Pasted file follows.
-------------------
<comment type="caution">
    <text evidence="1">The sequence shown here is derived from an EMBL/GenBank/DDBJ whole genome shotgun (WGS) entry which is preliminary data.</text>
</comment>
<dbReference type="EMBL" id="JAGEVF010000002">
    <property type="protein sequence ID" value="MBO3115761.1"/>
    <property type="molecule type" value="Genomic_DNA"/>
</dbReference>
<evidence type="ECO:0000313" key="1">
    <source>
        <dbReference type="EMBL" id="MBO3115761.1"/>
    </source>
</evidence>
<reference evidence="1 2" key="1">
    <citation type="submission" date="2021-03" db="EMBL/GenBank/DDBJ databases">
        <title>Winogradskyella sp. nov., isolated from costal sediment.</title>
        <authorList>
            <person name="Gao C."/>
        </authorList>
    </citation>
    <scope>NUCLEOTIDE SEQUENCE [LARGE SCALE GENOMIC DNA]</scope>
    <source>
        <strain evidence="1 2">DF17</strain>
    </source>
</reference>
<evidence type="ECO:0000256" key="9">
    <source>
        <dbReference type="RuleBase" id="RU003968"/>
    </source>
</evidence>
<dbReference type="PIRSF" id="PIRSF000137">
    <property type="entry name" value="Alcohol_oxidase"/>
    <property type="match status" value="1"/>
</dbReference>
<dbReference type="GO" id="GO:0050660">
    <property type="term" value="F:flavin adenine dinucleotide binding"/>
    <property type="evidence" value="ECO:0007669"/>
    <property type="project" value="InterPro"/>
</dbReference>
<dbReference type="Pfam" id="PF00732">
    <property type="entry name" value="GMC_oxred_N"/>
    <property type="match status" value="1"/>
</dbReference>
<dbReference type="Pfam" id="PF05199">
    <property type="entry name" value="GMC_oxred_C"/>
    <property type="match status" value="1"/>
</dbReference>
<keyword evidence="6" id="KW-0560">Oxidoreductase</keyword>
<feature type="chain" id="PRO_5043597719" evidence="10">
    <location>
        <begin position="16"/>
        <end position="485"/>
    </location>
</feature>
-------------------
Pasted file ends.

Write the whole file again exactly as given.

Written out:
<comment type="caution">
    <text evidence="1">The sequence shown here is derived from an EMBL/GenBank/DDBJ whole genome shotgun (WGS) entry which is preliminary data.</text>
</comment>
<dbReference type="EMBL" id="JAGEVF010000002">
    <property type="protein sequence ID" value="MBO3115761.1"/>
    <property type="molecule type" value="Genomic_DNA"/>
</dbReference>
<evidence type="ECO:0000313" key="1">
    <source>
        <dbReference type="EMBL" id="MBO3115761.1"/>
    </source>
</evidence>
<reference evidence="1 2" key="1">
    <citation type="submission" date="2021-03" db="EMBL/GenBank/DDBJ databases">
        <title>Winogradskyella sp. nov., isolated from costal sediment.</title>
        <authorList>
            <person name="Gao C."/>
        </authorList>
    </citation>
    <scope>NUCLEOTIDE SEQUENCE [LARGE SCALE GENOMIC DNA]</scope>
    <source>
        <strain evidence="1 2">DF17</strain>
    </source>
</reference>
<evidence type="ECO:0000256" key="9">
    <source>
        <dbReference type="RuleBase" id="RU003968"/>
    </source>
</evidence>
<dbReference type="PIRSF" id="PIRSF000137">
    <property type="entry name" value="Alcohol_oxidase"/>
    <property type="match status" value="1"/>
</dbReference>
<dbReference type="GO" id="GO:0050660">
    <property type="term" value="F:flavin adenine dinucleotide binding"/>
    <property type="evidence" value="ECO:0007669"/>
    <property type="project" value="InterPro"/>
</dbReference>
<dbReference type="Pfam" id="PF00732">
    <property type="entry name" value="GMC_oxred_N"/>
    <property type="match status" value="1"/>
</dbReference>
<dbReference type="Pfam" id="PF05199">
    <property type="entry name" value="GMC_oxred_C"/>
    <property type="match status" value="1"/>
</dbReference>
<keyword evidence="6" id="KW-0560">Oxidoreductase</keyword>
<feature type="chain" id="PRO_5043597719" evidence="10">
    <location>
        <begin position="16"/>
        <end position="485"/>
    </location>
</feature>